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American Academy of Pediatrics recommends flu shot instead of nasal spray

American Academy of Pediatrics recommends flu shot instead of nasal spray

Like it or not, kids — well, everyone, really — will have to brace for the needle again this year when it’s time for their flu vaccines.

The American Academy of Pediatrics is recommending for the second year in a row that everyone 6 months and older get a good old-fashioned flu shot rather than the nasal spray, FluMist.

The statement supports a similar recommendation that the federal Centers for Disease Control and Prevention issued several months ago for all Americans. Reviews indicated that the nasal spray performed poorly against certain strains of the flu virus in the 2013-14 and 2015-16 seasons, leading to last year’s advisory benching it as an option.

“I just wonder if we’ll ever see it again,” said Cindy Ruma, immunization coordinator for the Visiting Nurse Association in Omaha.

That said, Ruma noted that the lack of the needle-free option last year did not appear to have had a big impact on vaccination rates, as some had feared.

The Visiting Nurse Association, she said, had just a few kids who balked at getting the shot at its clinics. The agency’s overall vaccination numbers were pretty similar to previous years.

While one study in Pennsylvania showed a reduction in vaccination rates among children, preliminary national data from the CDC indicates that vaccination rates among kids ages 6 months to 17 years were virtually the same in 2016-17 — 58.2 percent — as they were the year before — 59 percent.

Dr. Jessica Snowden, a pediatric infectious disease specialist at Children’s Hospital & Medical Center, said that distraction techniques the health system’s clinics had on hand last year worked quite well, according to all of the doctors she has spoken with.

Children’s Physicians implemented a new pain management policy not long before flu clinics began last year. The options include a sugar water solution for babies, a vibrating “buzzy” that pediatricians apply to the injection site before shots, and a cooling spray, which also is applied to the shot site.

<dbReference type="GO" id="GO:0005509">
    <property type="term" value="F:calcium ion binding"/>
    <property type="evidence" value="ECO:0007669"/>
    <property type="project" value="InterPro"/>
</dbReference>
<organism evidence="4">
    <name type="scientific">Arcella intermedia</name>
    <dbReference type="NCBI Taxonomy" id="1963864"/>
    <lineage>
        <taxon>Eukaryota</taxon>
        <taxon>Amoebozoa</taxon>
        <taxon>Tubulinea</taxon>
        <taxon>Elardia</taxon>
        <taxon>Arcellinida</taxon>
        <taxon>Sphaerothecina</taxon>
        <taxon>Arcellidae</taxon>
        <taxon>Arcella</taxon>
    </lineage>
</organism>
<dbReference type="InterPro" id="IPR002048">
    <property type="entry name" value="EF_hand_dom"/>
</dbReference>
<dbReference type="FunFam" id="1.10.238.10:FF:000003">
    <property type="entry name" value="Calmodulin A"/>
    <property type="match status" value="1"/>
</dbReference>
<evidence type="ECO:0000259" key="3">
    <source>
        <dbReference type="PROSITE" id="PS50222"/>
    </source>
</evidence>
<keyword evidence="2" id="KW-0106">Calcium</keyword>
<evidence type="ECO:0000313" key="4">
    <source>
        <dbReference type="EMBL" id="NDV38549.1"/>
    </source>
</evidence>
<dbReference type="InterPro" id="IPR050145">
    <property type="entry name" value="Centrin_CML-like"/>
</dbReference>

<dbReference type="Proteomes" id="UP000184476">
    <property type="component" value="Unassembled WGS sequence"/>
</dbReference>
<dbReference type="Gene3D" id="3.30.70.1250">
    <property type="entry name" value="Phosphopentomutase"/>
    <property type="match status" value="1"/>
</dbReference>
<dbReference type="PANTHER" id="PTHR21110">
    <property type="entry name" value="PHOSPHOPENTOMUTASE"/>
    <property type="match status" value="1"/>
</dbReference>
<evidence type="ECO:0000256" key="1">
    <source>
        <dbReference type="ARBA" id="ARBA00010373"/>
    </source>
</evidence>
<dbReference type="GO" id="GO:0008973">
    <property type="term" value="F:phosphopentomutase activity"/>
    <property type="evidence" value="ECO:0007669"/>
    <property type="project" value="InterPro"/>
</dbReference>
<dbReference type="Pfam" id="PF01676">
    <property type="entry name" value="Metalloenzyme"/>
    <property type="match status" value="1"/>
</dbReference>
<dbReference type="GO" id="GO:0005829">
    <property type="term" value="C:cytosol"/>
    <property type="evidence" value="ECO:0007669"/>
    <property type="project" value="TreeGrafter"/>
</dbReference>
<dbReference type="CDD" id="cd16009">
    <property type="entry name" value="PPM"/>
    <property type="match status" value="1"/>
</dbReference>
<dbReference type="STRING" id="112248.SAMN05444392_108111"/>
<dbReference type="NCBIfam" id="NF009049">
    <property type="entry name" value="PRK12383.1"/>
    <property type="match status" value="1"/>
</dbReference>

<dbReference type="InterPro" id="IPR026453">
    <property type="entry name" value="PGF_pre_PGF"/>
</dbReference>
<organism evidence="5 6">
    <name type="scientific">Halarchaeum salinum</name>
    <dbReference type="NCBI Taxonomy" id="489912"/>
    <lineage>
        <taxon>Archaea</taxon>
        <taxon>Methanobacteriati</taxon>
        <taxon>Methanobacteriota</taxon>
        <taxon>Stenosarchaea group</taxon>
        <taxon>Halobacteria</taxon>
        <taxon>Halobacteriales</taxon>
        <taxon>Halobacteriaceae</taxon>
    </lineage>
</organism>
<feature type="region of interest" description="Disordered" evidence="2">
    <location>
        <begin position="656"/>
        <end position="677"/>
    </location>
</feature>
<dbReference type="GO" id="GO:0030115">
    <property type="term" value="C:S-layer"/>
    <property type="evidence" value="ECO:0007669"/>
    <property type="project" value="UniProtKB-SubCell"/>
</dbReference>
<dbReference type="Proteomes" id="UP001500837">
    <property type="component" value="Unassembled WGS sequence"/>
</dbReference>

“It certainly did for my son,” said Snowden, noting that Oliver, a first-grader, tells kids at school how the shot will help his body’s “army” fight better. “He thought the cooling spray was pretty cool.”

Ruma said it’s important for parents to prepare kids any time they’re going to get a shot. Most importantly, parents shouldn’t tell them that they’re not going to get a shot or that they won’t notice it.

“It’s going to feel like a little pinch in your arm,” she said. “It might hurt for a little bit.”

FluMist, however, was a popular option, and one that worked well in prior seasons. The nasal spray accounted for about one-third of all flu vaccines given to children during the later seasons in which it was recommended.

Kids weren’t necessarily alone in their preference for the mist, which had been recommended up to age 49.

Dr. Scott McPherson, a retired Air Force doctor who now practices at Nebraska Medicine-Clarkson Family Medicine, said a lot of younger recruits also preferred FluMist because they had to get so many other vaccinations.

But he and Snowden stressed that a temporary twinge shouldn’t deter people from getting the shot. Influenza can lead to serious illness and serious complications, even death.

“My concern is we don’t get enough people getting it,” McPherson said of the flu shot.

A lot of patients don’t think the flu is a big deal, he said. But health professionals never know how bad it’s going to be or who will get the sickest until it hits. “I think it’s one of the more important things to offer them,” he said.

Nebraska’s overall flu vaccination rate in 2015-16 was 49.1 percent, according to the CDC. The rates were higher among children — 62.3 percent of those ages 6 months to 17 years, reaching 77.5 percent among the youngest kids, those ages 6 months to 4 years. They were lowest — 33.9 percent — among Nebraskans ages 18 to 49 who are considered at low risk for complications. The goal for all age groups under the nation’s Healthy People 2020 initiative is 70 percent.

The pediatricians group’s recommendation comes as doctors and other health care providers are preparing to launch flu shot clinics for the year. The Visiting Nurse Association clinics begin in mid-September, Ruma said. The vaccine appears to be in good supply. Children’s Physicians offices have scheduled clinics beginning mid-October, according to office websites.

Snowden said she has not seen indications that the vaccine will wear off before the season ends if people get it early in the fall. The CDC generally recommends getting the shot between October and April. People definitely should get it before the disease arrives in the area. Flu hasn’t appeared yet in the United States, but outbreaks have been reported in India and the Philippines.

“If you’re somewhere that has the flu shot available,” she said, “go ahead and get it.”

julie.anderson@owh.com, 402-444-1066

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Julie Anderson is a medical reporter for The World-Herald. She covers health care and health care trends and developments, including hospitals, research and treatments. Follow her on Twitter @JulieAnderson41. Phone: 402-444-1066.

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  • Updated

The VNA, backed by guidelines from the federal Centers for Disease Control and Prevention, recommends that everyone 6 months and older get vaccinated against influenza each year, unless otherwise indicated. Vaccination is particularly important for those at high risk for complications, as well as for the people who care for them. It takes about two weeks after vaccination for antibodies to develop and protect against the flu.

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